Twice in his career, politicians decided where Pele belonged.
The first instance was in 1961 when the Brazilian president Janio Quadros had Pele legally declared as a national treasure. It is a phrase that is now used fondly in almost all accounts of his life. But that nostalgia masks the politically-charged nature of that action, a move by a populist government used to try and win the favour of the public, at the expense of the great man’s personal liberties. A 21-year-old Pele had started attracting the interest of European giants. Inter made a million-dollar offer to Santos for his services. Juventus chairman Gianni Agnelli offered Pele part-ownership of Fiat to move to Turin. Manchester United and Real Madrid signalled their interest. That was when Quadros actually passed a bill in Parliament that made it illegal for Pele to move abroad.
The second instance came just a few days before he kicked his last ball. In 1977, the United Nations, as if to exorcise the ghost of Quadros, gave Pele a certificate that declared him ‘a citizen of the world’. Years later, Pele would look back rather fondly on that honour in his autobiography. “It sounds grandiloquent to say that becoming ‘a citizen of the world helped focus my thoughts’ — after all, everyone on the planet is a citizen of the world in their own right — but it was a humbling reminder that I had come to occupy a different place in people’s attentions and affections.”
These two instances may seem antithetical. But they are just different reflections of the answer to the same unanswerable question. What did Pele mean? One might as well ask how many stars are there in the sky. But break that question into a hundred different layers and it seems, at the very least, attemptable. And if Quadros’ act was an attempt to tap into what Pele meant to Brazil, the UN honour was a reflection of what he meant to the world.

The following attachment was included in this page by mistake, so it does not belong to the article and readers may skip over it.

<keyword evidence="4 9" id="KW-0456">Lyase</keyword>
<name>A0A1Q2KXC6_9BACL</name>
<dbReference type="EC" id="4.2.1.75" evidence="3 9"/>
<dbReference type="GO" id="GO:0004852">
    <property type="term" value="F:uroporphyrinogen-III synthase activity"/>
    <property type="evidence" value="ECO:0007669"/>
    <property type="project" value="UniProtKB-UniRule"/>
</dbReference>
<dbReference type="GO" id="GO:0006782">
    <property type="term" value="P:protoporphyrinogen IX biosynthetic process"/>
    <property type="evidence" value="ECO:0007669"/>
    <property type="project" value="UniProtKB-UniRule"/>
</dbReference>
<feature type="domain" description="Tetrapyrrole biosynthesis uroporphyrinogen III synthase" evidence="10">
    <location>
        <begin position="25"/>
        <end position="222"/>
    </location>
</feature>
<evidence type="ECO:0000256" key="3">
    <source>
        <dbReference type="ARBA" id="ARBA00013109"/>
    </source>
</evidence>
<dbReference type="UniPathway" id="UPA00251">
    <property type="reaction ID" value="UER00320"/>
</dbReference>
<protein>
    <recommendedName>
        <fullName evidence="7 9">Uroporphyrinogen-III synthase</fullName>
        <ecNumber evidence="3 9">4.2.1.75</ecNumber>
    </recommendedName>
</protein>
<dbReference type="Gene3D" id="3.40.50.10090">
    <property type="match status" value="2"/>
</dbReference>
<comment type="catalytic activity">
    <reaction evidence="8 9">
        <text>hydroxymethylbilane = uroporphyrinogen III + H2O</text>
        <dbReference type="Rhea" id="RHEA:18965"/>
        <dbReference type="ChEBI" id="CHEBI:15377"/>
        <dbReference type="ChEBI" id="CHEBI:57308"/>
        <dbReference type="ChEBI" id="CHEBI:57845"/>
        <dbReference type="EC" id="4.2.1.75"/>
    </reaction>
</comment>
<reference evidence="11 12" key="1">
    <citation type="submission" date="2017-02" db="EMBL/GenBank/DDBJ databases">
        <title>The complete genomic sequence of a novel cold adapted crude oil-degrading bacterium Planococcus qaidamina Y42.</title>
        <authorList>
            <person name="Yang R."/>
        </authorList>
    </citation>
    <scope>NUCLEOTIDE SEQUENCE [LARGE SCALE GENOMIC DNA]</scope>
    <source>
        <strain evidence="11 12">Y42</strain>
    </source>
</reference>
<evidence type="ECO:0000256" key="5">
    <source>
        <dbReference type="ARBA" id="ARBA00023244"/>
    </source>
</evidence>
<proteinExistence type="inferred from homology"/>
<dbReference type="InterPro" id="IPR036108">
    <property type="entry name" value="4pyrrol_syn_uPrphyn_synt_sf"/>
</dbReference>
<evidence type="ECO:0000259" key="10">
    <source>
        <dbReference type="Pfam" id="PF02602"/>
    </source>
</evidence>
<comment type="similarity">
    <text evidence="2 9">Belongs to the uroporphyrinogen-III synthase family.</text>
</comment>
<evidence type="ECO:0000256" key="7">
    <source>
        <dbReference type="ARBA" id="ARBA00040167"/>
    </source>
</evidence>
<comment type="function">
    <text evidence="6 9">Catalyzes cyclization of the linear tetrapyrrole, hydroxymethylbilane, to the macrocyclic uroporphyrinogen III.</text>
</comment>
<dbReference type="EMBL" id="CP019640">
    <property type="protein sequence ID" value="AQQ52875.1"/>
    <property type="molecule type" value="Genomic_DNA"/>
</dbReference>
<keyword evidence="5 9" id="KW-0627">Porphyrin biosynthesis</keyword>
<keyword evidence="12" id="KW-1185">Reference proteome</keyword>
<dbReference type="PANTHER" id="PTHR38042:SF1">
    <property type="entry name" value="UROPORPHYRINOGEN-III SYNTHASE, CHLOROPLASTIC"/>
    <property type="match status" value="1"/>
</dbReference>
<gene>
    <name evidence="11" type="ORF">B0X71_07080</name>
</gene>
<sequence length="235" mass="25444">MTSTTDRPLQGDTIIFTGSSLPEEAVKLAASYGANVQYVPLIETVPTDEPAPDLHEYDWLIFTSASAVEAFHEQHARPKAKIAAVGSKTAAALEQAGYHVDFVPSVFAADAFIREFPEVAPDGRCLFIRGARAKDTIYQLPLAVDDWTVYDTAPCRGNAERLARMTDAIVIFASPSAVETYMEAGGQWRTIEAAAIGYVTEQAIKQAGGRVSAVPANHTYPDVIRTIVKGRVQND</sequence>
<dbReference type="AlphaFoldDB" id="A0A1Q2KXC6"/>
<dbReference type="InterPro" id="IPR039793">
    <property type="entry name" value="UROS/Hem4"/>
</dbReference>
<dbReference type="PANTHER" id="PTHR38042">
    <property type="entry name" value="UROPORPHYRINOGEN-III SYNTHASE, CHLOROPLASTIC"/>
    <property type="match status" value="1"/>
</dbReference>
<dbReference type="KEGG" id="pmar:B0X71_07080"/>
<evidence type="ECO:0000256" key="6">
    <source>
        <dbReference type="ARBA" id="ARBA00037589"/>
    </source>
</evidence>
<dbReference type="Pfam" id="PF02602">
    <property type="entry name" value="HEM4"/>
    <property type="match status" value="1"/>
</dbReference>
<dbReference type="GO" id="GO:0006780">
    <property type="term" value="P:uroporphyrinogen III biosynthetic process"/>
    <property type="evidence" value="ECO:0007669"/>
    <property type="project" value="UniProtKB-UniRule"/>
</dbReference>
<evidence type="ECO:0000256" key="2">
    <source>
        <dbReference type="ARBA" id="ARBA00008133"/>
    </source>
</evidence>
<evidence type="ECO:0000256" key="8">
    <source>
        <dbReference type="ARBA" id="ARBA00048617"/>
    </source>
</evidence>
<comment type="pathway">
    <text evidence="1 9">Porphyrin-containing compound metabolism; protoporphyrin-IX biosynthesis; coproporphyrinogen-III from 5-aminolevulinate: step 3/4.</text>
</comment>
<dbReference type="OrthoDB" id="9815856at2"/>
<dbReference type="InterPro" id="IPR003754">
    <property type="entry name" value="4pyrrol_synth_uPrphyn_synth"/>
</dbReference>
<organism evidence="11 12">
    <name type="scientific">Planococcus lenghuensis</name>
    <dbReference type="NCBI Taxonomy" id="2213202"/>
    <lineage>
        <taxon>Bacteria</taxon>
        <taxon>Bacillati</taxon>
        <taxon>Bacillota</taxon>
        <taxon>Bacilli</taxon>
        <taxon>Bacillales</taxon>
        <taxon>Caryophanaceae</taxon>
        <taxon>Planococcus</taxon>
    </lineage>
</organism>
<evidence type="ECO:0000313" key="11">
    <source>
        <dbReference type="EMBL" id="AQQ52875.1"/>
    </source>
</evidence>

For Brazil, Pele was the author of their national identity. His exploits in 1958 showed an unequal society that anyone could be the best in the world. Here was a Black kid getting to the top of the world in a society where half a century ago, slavery was still legal. In the eponymous Netflix documentary, Pele talks about how Brazilians had a ‘mongrel complex’.
“Everyone was great except for us.” With a wave of his magic boot, Pele banished that and showed his countrymen that they too could be the best in the world. American president Richard Nixon famously introduced Pele with “My name is Richard Nixon.” Here was a president, at the height of American imperialism, one of the most vocal proponents of American exceptionalism, acknowledging that he was inferior to a Brazilian.
As for the world, is there anyone who does not know Pele? Entire cities left their lives behind for ninety minutes to watch him play, wherever he went. First with Santos, and then with New York Cosmos, he was on tour for months on end, a relentless missionary spreading the religions of football and love. When he landed in Nigeria in 1967, the country’s government and the Biafra rebels paused a civil war to watch him play. The Pope keeps a Brazil jersey signed by him in the Vatican museum.
Most importantly, he gave the world modern football. Every bit of skill that we see on the pitch today, every swerve or feint, the Cruyff turn and the rabona, Pele picked them up from the streets of Brazil, polished them and showcased them to the world. Modern tactical systems evolved out of a need to stop him.
Perhaps the best representation of what Pele meant to the world is an exchange between two commentators during the 1970 World Cup. “How do you spell Pele?” asked one of them. The other did not hesitate before replying. “G-O-D”.